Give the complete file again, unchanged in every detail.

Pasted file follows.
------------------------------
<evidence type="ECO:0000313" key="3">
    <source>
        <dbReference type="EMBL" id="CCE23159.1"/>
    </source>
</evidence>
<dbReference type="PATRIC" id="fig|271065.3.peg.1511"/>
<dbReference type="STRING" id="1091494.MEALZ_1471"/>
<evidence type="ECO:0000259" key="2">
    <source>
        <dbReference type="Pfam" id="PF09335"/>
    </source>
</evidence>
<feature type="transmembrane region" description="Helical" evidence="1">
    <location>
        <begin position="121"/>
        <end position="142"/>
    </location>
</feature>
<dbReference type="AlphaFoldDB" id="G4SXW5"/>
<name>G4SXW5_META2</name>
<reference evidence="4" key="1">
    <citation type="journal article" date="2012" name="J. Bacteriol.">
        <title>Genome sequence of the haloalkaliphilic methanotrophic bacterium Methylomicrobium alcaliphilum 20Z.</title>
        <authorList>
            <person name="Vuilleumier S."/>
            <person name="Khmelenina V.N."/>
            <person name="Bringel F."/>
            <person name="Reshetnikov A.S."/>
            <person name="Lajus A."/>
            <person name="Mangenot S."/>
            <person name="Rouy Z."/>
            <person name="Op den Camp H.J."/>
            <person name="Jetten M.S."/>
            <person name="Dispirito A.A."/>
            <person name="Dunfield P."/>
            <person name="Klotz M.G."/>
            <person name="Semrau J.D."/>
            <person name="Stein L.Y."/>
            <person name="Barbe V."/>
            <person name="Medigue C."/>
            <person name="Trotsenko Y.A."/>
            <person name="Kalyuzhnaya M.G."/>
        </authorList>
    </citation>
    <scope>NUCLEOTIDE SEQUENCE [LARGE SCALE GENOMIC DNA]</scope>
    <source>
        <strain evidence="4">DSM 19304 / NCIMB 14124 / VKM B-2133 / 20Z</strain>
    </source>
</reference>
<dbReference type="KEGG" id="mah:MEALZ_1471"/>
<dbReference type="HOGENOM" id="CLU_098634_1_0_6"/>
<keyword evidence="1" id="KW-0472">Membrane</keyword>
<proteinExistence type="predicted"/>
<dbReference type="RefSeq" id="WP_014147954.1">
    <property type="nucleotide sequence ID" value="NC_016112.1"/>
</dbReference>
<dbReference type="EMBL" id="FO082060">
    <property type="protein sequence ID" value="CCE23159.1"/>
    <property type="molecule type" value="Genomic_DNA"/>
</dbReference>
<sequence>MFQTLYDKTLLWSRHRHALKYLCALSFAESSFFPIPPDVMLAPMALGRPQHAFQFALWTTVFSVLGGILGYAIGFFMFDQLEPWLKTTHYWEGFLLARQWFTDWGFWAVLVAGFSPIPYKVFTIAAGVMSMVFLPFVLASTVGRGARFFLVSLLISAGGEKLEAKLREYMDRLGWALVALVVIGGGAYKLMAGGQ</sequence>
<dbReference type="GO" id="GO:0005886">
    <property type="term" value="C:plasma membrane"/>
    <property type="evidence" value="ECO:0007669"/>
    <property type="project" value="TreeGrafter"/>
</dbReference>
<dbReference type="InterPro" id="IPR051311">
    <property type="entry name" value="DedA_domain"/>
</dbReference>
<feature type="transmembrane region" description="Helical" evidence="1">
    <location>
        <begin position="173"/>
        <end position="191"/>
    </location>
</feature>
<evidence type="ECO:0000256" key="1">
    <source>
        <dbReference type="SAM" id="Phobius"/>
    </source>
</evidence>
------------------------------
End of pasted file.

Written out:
<evidence type="ECO:0000313" key="3">
    <source>
        <dbReference type="EMBL" id="CCE23159.1"/>
    </source>
</evidence>
<dbReference type="PATRIC" id="fig|271065.3.peg.1511"/>
<dbReference type="STRING" id="1091494.MEALZ_1471"/>
<evidence type="ECO:0000259" key="2">
    <source>
        <dbReference type="Pfam" id="PF09335"/>
    </source>
</evidence>
<feature type="transmembrane region" description="Helical" evidence="1">
    <location>
        <begin position="121"/>
        <end position="142"/>
    </location>
</feature>
<dbReference type="AlphaFoldDB" id="G4SXW5"/>
<name>G4SXW5_META2</name>
<reference evidence="4" key="1">
    <citation type="journal article" date="2012" name="J. Bacteriol.">
        <title>Genome sequence of the haloalkaliphilic methanotrophic bacterium Methylomicrobium alcaliphilum 20Z.</title>
        <authorList>
            <person name="Vuilleumier S."/>
            <person name="Khmelenina V.N."/>
            <person name="Bringel F."/>
            <person name="Reshetnikov A.S."/>
            <person name="Lajus A."/>
            <person name="Mangenot S."/>
            <person name="Rouy Z."/>
            <person name="Op den Camp H.J."/>
            <person name="Jetten M.S."/>
            <person name="Dispirito A.A."/>
            <person name="Dunfield P."/>
            <person name="Klotz M.G."/>
            <person name="Semrau J.D."/>
            <person name="Stein L.Y."/>
            <person name="Barbe V."/>
            <person name="Medigue C."/>
            <person name="Trotsenko Y.A."/>
            <person name="Kalyuzhnaya M.G."/>
        </authorList>
    </citation>
    <scope>NUCLEOTIDE SEQUENCE [LARGE SCALE GENOMIC DNA]</scope>
    <source>
        <strain evidence="4">DSM 19304 / NCIMB 14124 / VKM B-2133 / 20Z</strain>
    </source>
</reference>
<dbReference type="KEGG" id="mah:MEALZ_1471"/>
<dbReference type="HOGENOM" id="CLU_098634_1_0_6"/>
<keyword evidence="1" id="KW-0472">Membrane</keyword>
<proteinExistence type="predicted"/>
<dbReference type="RefSeq" id="WP_014147954.1">
    <property type="nucleotide sequence ID" value="NC_016112.1"/>
</dbReference>
<dbReference type="EMBL" id="FO082060">
    <property type="protein sequence ID" value="CCE23159.1"/>
    <property type="molecule type" value="Genomic_DNA"/>
</dbReference>
<sequence>MFQTLYDKTLLWSRHRHALKYLCALSFAESSFFPIPPDVMLAPMALGRPQHAFQFALWTTVFSVLGGILGYAIGFFMFDQLEPWLKTTHYWEGFLLARQWFTDWGFWAVLVAGFSPIPYKVFTIAAGVMSMVFLPFVLASTVGRGARFFLVSLLISAGGEKLEAKLREYMDRLGWALVALVVIGGGAYKLMAGGQ</sequence>
<dbReference type="GO" id="GO:0005886">
    <property type="term" value="C:plasma membrane"/>
    <property type="evidence" value="ECO:0007669"/>
    <property type="project" value="TreeGrafter"/>
</dbReference>
<dbReference type="InterPro" id="IPR051311">
    <property type="entry name" value="DedA_domain"/>
</dbReference>
<feature type="transmembrane region" description="Helical" evidence="1">
    <location>
        <begin position="173"/>
        <end position="191"/>
    </location>
</feature>
<evidence type="ECO:0000256" key="1">
    <source>
        <dbReference type="SAM" id="Phobius"/>
    </source>
</evidence>